Republicans and Democrats are working to enhance outreach efforts as one important demographic — the Hispanic vote in America — comes into focus ahead of this fall’s midterm elections.
In recent years, Hispanics and members of Latino communities across America have largely voted Democrat, but it appears a shift in support from the Democratic Party to the Republican Party could be occurring as several begin distancing themselves from President Biden and his party’s policies.
A recent report by Axios also said Democrats are “statistically tied” with Republicans in congressional ballots when it comes to the Hispanic vote.
To better understand how the Hispanic vote will impact the upcoming midterm elections, and whether Democrats can win back the Hispanic vote in November, Fox News Digital contacted political experts from both sides of the aisle to ask why they believe Hispanics and working-class voters may be shifting toward the Republican Party.
A resident walks past a “vote here” sign outside a polling location at the Burton Barr Central Library in Phoenix, Ariz., Aug. 27, 2018. (Caitlin O’Hara/Bloomberg via Getty Images)
Kevin Walling, Democratic campaign strategist and former Biden campaign surrogate:
“Hispanics are not a monolithic group in American politics, and strategists of all stripes do a real disservice if they think that way. Similarly, working-class voters represent an increasingly diverse collection of individuals that, along with Hispanic Americans, are increasingly concerned about the state of the economy, inflation and health care access.
“Americans are hurting right now at the gas pump and grocery store and see Washington unable to tackle these issues, laying the blame at the feet of President Biden and Democrats, despite the slimmest of majorities. Over the next hundred days or so, Team Blue needs to focus on these economic concerns, highlighting tangible solutions that Democrats have passed and the Biden administration has pursued.
“In the coming days and weeks, Democrats will also shore up health care subsidies and pass prescription drug reform saving average Americans thousands of dollars each year — all without GOP support. Getting the word out about what Democrats are fighting for will be critical to winning both Hispanics and working-class voters in November.”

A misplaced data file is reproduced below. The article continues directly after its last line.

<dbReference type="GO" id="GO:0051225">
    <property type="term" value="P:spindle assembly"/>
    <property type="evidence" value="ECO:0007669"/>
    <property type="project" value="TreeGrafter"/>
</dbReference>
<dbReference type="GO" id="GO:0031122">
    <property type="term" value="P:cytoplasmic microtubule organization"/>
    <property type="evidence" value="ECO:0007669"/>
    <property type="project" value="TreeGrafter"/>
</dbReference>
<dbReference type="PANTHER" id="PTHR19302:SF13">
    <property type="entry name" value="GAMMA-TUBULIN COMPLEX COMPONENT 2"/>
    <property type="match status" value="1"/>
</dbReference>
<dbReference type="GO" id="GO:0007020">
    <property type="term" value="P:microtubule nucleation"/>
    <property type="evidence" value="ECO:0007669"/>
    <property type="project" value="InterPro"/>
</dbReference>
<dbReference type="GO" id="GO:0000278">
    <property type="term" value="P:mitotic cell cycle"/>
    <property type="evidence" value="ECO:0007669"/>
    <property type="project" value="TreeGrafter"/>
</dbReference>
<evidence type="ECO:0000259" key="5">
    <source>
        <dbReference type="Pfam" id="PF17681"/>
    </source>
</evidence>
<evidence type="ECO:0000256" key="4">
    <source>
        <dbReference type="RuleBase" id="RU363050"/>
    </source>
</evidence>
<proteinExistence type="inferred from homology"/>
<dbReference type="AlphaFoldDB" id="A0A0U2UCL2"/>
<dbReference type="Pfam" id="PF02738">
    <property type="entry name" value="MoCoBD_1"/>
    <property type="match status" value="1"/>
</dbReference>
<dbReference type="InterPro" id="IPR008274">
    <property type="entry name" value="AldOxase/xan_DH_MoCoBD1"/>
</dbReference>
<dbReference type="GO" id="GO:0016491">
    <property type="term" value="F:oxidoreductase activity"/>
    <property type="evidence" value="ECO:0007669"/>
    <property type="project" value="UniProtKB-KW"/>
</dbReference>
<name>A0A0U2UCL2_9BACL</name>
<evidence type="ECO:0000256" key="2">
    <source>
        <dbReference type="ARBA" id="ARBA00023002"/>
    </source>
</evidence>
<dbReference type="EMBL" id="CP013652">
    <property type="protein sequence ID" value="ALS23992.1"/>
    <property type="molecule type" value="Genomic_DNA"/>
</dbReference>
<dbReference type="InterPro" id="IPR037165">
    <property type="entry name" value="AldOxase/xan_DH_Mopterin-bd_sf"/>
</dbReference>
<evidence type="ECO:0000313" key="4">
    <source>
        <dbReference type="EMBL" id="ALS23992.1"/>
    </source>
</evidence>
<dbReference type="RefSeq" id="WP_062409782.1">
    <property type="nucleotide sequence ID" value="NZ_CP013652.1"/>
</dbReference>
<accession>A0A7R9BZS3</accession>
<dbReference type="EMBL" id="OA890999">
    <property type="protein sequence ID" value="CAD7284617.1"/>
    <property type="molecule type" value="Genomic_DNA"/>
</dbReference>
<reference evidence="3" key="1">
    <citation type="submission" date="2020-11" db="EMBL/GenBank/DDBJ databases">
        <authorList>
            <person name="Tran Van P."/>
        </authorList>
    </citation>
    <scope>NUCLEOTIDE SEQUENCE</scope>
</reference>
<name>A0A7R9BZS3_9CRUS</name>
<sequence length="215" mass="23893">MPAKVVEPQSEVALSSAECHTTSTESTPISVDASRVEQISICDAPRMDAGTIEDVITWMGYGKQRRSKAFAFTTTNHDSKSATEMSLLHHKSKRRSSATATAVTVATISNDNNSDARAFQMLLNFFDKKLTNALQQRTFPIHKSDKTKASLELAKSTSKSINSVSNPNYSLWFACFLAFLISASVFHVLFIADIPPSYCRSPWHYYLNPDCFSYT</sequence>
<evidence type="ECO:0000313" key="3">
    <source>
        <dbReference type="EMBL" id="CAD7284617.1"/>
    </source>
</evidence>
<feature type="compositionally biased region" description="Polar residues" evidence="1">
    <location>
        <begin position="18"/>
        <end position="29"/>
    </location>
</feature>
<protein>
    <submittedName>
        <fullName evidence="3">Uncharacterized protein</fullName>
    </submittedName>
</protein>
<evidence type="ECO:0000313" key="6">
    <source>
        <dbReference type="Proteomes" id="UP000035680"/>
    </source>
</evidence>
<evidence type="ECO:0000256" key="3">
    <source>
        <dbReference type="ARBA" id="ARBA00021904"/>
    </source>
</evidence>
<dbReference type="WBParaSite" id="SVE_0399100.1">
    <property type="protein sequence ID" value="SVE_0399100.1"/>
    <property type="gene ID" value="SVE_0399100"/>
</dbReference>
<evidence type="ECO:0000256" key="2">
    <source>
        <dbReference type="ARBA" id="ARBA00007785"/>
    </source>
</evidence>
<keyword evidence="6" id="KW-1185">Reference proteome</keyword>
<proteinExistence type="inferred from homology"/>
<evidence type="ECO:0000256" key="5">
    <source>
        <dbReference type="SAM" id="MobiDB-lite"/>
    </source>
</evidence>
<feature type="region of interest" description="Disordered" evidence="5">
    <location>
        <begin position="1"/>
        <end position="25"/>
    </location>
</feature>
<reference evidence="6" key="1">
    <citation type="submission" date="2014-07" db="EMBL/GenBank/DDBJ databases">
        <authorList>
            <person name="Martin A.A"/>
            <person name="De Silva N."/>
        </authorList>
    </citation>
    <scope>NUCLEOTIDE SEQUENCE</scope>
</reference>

Kevin Walling, Democratic campaign strategist and former Biden campaign surrogate. (Kevin Walling)
Steve Cortes, former adviser to President Trump and a member of Trump’s White House Commission on Hispanic Prosperity:
“Hispanics rally to the America First agenda. Our communities embrace an agenda of cultural conservatism combined with populist economic nationalism.
“Contrary to the media narrative, Hispanics overwhelmingly support strong borders and American sovereignty. The Customs and Border Patrol is the most Hispanic agency of the federal government, and the ‘bad hombres’ of CBP and ICE guard America’s front door to defend all citizens of every ethnicity and color.
“Hispanics form the most entrepreneurial demographic in America, and Biden’s inflation crushes small business. This unfortunate economic reality explains the recent Quinnipiac University poll showing a dismal 19% approval rate for Biden among Hispanics, the lowest of any group surveyed.”
Former Trump advisor Steve Cortes speaks at an election-night party for Republican gubernatorial candidate Darren Bailey June 28, 2022, in Effingham, Ill. (Jim Vondruska/Getty Images)
Jose Aristimuño, former deputy press secretary for the DNC:
“I think it’s too early to go with the notion that Hispanics and working-class voters are shifting to the Republican Party. The data is simply too premature.
“When you look at data, for example, related to the abortion issue and gun control, both issues being in the minds of voters come November, Democrats continue to hold the advantage over these issues. However, Democrats do need to be clear that the economy, controlling inflation and bringing down gas prices continues to be their No. 1 priority. And the data is there to show that gas prices are, in fact, starting to come down, and job creation has been steadily rising since Biden took office.
“There’s a disconnect at times and a misconception that social issues come before economic issues for Democrats. If they allow that sort of misconception to stick, especially during challenging economic times, it could be problematic for them in November.”
Jose Aristimuño, former deputy press secretary for the DNC (Jose Aristimuño)
Mercedes Schlapp, senior fellow for CPAC and former White House senior adviser for strategic communications in the Trump administration: